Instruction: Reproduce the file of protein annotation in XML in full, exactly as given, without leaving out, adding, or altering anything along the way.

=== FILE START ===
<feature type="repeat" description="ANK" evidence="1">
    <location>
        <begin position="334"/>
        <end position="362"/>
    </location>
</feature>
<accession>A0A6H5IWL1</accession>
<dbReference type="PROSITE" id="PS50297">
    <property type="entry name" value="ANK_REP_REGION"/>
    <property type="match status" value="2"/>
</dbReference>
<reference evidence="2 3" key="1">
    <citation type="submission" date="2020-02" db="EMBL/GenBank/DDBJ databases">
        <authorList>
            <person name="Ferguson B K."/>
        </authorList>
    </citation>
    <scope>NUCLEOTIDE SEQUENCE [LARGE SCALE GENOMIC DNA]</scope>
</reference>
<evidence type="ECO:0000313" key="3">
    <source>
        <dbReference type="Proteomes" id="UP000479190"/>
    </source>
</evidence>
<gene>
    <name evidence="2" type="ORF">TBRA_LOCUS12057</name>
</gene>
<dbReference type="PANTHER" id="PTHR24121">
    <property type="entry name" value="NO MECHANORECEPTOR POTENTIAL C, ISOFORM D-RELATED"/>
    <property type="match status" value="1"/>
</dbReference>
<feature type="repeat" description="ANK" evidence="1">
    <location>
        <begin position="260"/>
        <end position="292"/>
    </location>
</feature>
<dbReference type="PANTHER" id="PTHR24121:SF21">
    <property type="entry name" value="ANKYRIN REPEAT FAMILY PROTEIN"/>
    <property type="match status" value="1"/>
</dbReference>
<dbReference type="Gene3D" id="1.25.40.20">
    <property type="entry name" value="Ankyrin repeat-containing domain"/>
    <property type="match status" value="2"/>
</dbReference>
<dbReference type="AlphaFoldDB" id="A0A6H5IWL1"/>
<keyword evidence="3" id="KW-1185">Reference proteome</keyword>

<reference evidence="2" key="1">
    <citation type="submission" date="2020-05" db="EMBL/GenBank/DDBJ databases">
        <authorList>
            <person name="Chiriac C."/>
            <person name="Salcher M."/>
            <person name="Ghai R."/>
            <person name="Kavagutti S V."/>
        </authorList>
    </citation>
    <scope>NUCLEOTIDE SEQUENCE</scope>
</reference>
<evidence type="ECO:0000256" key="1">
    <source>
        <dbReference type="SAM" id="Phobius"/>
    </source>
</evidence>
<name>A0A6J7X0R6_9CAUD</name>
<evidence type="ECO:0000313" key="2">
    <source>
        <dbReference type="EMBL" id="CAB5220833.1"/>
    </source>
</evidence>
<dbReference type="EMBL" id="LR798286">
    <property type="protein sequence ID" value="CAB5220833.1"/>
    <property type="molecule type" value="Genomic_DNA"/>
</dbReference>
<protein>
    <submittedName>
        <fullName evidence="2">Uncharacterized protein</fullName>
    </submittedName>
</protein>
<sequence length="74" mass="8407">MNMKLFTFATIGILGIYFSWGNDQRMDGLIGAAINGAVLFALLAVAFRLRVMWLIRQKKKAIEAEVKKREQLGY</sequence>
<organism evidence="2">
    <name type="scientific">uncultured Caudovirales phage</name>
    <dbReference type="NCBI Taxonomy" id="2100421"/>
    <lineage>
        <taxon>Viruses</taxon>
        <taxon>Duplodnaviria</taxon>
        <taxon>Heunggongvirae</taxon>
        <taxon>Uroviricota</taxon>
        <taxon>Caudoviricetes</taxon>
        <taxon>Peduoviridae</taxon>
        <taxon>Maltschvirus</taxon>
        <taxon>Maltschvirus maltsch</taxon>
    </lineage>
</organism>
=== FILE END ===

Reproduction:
<feature type="repeat" description="ANK" evidence="1">
    <location>
        <begin position="334"/>
        <end position="362"/>
    </location>
</feature>
<accession>A0A6H5IWL1</accession>
<dbReference type="PROSITE" id="PS50297">
    <property type="entry name" value="ANK_REP_REGION"/>
    <property type="match status" value="2"/>
</dbReference>
<reference evidence="2 3" key="1">
    <citation type="submission" date="2020-02" db="EMBL/GenBank/DDBJ databases">
        <authorList>
            <person name="Ferguson B K."/>
        </authorList>
    </citation>
    <scope>NUCLEOTIDE SEQUENCE [LARGE SCALE GENOMIC DNA]</scope>
</reference>
<evidence type="ECO:0000313" key="3">
    <source>
        <dbReference type="Proteomes" id="UP000479190"/>
    </source>
</evidence>
<gene>
    <name evidence="2" type="ORF">TBRA_LOCUS12057</name>
</gene>
<dbReference type="PANTHER" id="PTHR24121">
    <property type="entry name" value="NO MECHANORECEPTOR POTENTIAL C, ISOFORM D-RELATED"/>
    <property type="match status" value="1"/>
</dbReference>
<feature type="repeat" description="ANK" evidence="1">
    <location>
        <begin position="260"/>
        <end position="292"/>
    </location>
</feature>
<dbReference type="PANTHER" id="PTHR24121:SF21">
    <property type="entry name" value="ANKYRIN REPEAT FAMILY PROTEIN"/>
    <property type="match status" value="1"/>
</dbReference>
<dbReference type="Gene3D" id="1.25.40.20">
    <property type="entry name" value="Ankyrin repeat-containing domain"/>
    <property type="match status" value="2"/>
</dbReference>
<dbReference type="AlphaFoldDB" id="A0A6H5IWL1"/>
<keyword evidence="3" id="KW-1185">Reference proteome</keyword>

<reference evidence="2" key="1">
    <citation type="submission" date="2020-05" db="EMBL/GenBank/DDBJ databases">
        <authorList>
            <person name="Chiriac C."/>
            <person name="Salcher M."/>
            <person name="Ghai R."/>
            <person name="Kavagutti S V."/>
        </authorList>
    </citation>
    <scope>NUCLEOTIDE SEQUENCE</scope>
</reference>
<evidence type="ECO:0000256" key="1">
    <source>
        <dbReference type="SAM" id="Phobius"/>
    </source>
</evidence>
<name>A0A6J7X0R6_9CAUD</name>
<evidence type="ECO:0000313" key="2">
    <source>
        <dbReference type="EMBL" id="CAB5220833.1"/>
    </source>
</evidence>
<dbReference type="EMBL" id="LR798286">
    <property type="protein sequence ID" value="CAB5220833.1"/>
    <property type="molecule type" value="Genomic_DNA"/>
</dbReference>
<protein>
    <submittedName>
        <fullName evidence="2">Uncharacterized protein</fullName>
    </submittedName>
</protein>
<sequence length="74" mass="8407">MNMKLFTFATIGILGIYFSWGNDQRMDGLIGAAINGAVLFALLAVAFRLRVMWLIRQKKKAIEAEVKKREQLGY</sequence>
<organism evidence="2">
    <name type="scientific">uncultured Caudovirales phage</name>
    <dbReference type="NCBI Taxonomy" id="2100421"/>
    <lineage>
        <taxon>Viruses</taxon>
        <taxon>Duplodnaviria</taxon>
        <taxon>Heunggongvirae</taxon>
        <taxon>Uroviricota</taxon>
        <taxon>Caudoviricetes</taxon>
        <taxon>Peduoviridae</taxon>
        <taxon>Maltschvirus</taxon>
        <taxon>Maltschvirus maltsch</taxon>
    </lineage>
</organism>